Una mina llamó por teléfono a tu celular. Elena atendió, ella preguntó por vos y entonces Elena le dijo, "¿Quién habla?" Y la mina colgó.

A girl called your cell phone. Elena answered, she asked for you and then Elena said to her, "Who is it?" And the girl hung up.

Captions 43-45, Yago 11 Prisión - Part 5

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From the example above, you can also see that the verb atender (to respond) is another verb you can use instead of responder (to answer). Also, keep in mind that when talking about a smartphone you use the word celular throughout Latin America and the word móvil in Spain. If you prefer, you can also use the word teléfono (telephone).

 

4. Hablar (to talk)

Of course, you talk over the phone so if you want to express that action, you can say it like our friend Silvia from El Aula Azul:

Estoy hablando por teléfono. Yo hablo por teléfono.

I'm talking on the telephone. I talk on the telephone.

Captions 49-50, El Aula Azul Actividades diarias: En casa con Silvia

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5. Escuchar (to hear, to listen)

A phone call is about listening to someone else so this is a very important verb especially when you want to make sure the other person is able to listen to you.

 

Me puedes escuchar?

Can you hear me?

 

You can also use the verb oir (to hear) in this context:

¿Qué tal? -Muy bien. Y ahora que te oigo, de maravilla.

How are you? -Very well. And now that I hear you, wonderful.

Captions 33-35, Confidencial: El rey de la estafa Capítulo 3 - Part 13

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And that's it for today. Are you ready to make a phone call in Spanish? We hope so. And don't forget to send us your comments and suggestions.

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The Seasons in Spanish

Do you know how to say "winter" or "summer'" in Spanish? Do you know how to pronounce the seasons in Spanish? Let's review the four seasons of the year in the language of Cervantes.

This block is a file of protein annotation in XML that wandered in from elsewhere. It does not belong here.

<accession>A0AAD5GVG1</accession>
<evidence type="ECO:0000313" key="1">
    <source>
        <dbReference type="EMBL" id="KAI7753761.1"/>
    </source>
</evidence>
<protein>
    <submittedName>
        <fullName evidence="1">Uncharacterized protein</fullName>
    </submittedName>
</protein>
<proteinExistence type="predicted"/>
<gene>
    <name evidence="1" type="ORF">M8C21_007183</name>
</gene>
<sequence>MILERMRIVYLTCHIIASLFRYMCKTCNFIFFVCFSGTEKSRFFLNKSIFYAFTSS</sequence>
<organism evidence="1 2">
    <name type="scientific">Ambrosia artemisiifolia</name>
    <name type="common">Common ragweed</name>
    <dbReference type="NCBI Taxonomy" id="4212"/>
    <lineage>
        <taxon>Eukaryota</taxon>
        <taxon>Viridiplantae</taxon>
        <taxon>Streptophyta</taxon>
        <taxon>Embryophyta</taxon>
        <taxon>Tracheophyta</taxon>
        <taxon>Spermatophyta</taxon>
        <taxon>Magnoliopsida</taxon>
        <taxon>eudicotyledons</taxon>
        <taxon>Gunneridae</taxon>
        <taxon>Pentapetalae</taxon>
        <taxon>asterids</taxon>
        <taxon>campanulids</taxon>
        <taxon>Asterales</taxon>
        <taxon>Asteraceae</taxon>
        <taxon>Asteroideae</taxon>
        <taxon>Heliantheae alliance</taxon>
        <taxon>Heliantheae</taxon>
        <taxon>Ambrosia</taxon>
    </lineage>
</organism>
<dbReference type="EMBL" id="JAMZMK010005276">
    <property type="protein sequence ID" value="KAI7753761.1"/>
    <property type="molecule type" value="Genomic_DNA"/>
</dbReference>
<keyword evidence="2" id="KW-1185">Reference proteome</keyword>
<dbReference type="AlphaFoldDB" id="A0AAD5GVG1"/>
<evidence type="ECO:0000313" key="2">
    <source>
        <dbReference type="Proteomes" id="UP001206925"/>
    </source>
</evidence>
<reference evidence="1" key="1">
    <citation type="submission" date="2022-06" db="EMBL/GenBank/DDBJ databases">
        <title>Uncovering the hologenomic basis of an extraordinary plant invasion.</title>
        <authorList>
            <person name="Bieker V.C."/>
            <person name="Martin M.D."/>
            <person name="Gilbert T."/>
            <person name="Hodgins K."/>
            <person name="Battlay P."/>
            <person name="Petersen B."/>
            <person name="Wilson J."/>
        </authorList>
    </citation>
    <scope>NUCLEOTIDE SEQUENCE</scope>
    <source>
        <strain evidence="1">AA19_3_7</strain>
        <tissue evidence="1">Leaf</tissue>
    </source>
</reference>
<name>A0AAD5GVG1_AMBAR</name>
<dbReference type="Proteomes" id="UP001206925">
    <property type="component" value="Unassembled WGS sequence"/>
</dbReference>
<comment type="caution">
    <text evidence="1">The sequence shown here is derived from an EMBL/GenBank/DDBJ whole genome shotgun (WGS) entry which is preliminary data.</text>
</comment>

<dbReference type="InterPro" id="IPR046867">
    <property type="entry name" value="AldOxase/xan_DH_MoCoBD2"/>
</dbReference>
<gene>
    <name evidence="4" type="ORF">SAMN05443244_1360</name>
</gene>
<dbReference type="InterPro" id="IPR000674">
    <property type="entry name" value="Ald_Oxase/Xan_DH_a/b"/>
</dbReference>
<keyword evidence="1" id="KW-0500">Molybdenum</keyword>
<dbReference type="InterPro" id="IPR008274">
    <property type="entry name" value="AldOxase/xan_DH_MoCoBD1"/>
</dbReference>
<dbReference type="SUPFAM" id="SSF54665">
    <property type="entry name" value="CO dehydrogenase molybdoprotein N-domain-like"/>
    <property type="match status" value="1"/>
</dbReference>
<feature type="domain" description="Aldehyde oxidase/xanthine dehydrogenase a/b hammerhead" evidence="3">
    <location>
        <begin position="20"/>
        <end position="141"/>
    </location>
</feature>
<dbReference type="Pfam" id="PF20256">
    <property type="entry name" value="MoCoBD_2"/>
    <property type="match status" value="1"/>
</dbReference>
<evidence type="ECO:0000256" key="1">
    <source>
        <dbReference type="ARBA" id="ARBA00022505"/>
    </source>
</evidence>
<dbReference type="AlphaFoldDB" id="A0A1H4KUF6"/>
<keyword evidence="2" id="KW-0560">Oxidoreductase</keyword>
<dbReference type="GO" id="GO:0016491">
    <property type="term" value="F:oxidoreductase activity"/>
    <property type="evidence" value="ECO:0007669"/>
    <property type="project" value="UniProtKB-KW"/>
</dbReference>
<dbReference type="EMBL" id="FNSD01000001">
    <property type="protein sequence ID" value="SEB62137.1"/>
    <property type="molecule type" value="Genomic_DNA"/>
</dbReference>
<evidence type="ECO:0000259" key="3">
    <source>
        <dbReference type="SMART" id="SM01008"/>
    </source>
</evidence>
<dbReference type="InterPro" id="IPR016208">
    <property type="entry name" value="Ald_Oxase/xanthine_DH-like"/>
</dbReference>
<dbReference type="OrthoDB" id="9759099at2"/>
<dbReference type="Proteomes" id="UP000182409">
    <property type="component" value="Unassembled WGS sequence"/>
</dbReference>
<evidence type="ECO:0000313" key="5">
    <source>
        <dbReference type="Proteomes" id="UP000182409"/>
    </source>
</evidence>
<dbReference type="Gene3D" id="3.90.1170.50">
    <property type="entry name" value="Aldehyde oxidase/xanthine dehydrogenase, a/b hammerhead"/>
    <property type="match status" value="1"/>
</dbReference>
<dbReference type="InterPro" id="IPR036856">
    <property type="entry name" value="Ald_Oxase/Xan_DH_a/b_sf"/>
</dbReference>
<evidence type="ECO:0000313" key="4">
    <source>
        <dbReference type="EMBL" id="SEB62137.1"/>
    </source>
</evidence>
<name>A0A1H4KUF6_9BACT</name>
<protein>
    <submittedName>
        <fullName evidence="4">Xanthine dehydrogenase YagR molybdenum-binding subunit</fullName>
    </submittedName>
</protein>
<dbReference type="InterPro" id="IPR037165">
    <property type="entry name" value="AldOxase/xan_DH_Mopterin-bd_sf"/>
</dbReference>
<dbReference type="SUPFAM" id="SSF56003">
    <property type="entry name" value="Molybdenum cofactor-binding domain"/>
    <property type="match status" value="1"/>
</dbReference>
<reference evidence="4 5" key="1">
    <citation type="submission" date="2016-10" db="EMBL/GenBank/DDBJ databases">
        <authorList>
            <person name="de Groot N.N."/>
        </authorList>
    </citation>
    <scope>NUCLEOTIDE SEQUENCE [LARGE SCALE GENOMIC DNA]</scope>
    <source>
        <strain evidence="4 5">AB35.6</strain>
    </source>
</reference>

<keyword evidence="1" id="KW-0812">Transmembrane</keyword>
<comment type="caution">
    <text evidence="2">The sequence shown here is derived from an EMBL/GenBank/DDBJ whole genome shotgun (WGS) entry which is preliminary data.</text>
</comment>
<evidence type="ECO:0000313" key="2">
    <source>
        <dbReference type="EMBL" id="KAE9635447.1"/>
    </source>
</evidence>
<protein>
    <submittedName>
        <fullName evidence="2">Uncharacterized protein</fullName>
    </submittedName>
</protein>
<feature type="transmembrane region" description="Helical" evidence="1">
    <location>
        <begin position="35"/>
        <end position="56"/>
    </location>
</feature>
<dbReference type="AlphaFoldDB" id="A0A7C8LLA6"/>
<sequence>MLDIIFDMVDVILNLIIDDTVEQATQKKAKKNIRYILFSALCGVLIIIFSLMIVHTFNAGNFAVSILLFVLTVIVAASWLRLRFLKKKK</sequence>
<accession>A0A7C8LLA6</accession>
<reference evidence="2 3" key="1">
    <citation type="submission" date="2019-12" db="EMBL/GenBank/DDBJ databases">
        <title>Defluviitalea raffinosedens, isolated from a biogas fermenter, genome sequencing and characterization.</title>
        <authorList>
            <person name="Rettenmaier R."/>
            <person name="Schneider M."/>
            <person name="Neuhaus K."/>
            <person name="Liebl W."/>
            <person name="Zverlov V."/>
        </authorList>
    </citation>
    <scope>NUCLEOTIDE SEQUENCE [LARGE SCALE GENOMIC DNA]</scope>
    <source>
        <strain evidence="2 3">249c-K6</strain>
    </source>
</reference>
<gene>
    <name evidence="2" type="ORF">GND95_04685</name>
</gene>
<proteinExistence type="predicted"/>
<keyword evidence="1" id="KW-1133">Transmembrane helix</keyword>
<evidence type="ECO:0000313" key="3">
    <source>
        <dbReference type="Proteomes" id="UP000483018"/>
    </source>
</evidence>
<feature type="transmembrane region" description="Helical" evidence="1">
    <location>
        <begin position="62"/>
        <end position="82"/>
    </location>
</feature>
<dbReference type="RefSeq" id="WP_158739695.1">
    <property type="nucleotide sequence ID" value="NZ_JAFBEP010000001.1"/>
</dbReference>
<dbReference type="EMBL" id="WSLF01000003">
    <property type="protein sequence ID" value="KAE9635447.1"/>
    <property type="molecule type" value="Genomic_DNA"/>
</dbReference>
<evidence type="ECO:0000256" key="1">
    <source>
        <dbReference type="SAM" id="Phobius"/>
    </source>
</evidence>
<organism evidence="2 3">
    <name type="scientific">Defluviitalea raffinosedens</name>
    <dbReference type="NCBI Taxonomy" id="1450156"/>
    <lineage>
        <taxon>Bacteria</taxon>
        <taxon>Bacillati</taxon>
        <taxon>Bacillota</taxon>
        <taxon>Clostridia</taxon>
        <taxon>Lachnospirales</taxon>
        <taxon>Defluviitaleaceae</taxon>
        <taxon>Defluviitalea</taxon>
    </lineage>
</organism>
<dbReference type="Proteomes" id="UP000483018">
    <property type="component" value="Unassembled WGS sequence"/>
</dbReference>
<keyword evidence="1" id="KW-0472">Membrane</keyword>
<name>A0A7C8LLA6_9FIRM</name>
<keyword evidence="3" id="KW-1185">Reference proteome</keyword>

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The seasons in Spanish and English

Let's start this lesson with a quick overview of the Spanish seasons:

 

Las cuatro estaciones del año | The four seasons of the year

 

invierno | winter

primavera | spring

verano | summer

otoño | autumn or fall

 

Things to keep in mind

 

1. How do you say 'season' in Spanish? the answer is 'estación'. Its plural form is 'estaciones' (seasons).

 

2. All seasons except 'primavera' are masculine nouns. Also, keep in mind that you usually need definite articles next to the seasons. Let's take a look at the singular and plural forms of the Spanish seasons:

 

el invierno | los inviernos

la primavera | las primaveras

el verano | los veranos

el otoño | los otoños 

 

3. Lots of countries through the Americas don't have four seasons. Instead, they may have rainy and dry seasons. In this case, you may hear the word 'temporada' instead of 'estación':

 

si ya entramos en la temporada de lluvias,

if we already entered the rainy season,

Caption 58, Natalia de Ecuador Vocabulario de prendas de vestir

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How to pronounce the seasons in Spanish

Let's start with the following clip where you can listen to our friend Clara saying the four seasons in Spanish:

 

Un año tiene cuatro estaciones: primavera, verano, otoño e invierno.

A year has four seasons: spring, summer, fall and winter.

Captions 11-12, Clara explica El tiempo - Part 1

 Play Caption

  

 

Let's practice a little bit more with the following examples for every single season.

 

Winter in Spanish

 

En diciembre, empieza el invierno.

In December, the winter starts.

Caption 25, El Aula Azul Estaciones y Meses

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Spring in Spanish

 

en esta época que tenemos... que es primavera,

during this season that we have... which is spring,

Caption 22, Azotea Del Círculo de Bellas Artes Andrés nos enseña una nueva perspectiva

 Play Caption

 

By the way, we also have a lesson about spring vocabulary that you'll want to read.

 

 

Autumn in Spanish

 

Estaba precioso, en otoño con las hojas en el suelo.

It was beautiful in the fall with the leaves on the ground.

Caption 24, El Aula Azul Conversación: Vacaciones recientes

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Summer in Spanish

 

Un día dijimos, es verano, no hacemos nada, vamos, cogemos el coche y nos vamos.

One day we said, "It's summer, we're not doing anything, come on, let's take the car and go."

Captions 26-27, Blanca y Mariona Proyectos para el verano

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Also, make sure to check our lesson about summer vocabulary.

 

That's it for today. What's your favorite season? What about your favorite months of the year? Please, let us know, and don't forget to send us your questions and comments.

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How to Write and Say The Colors in Spanish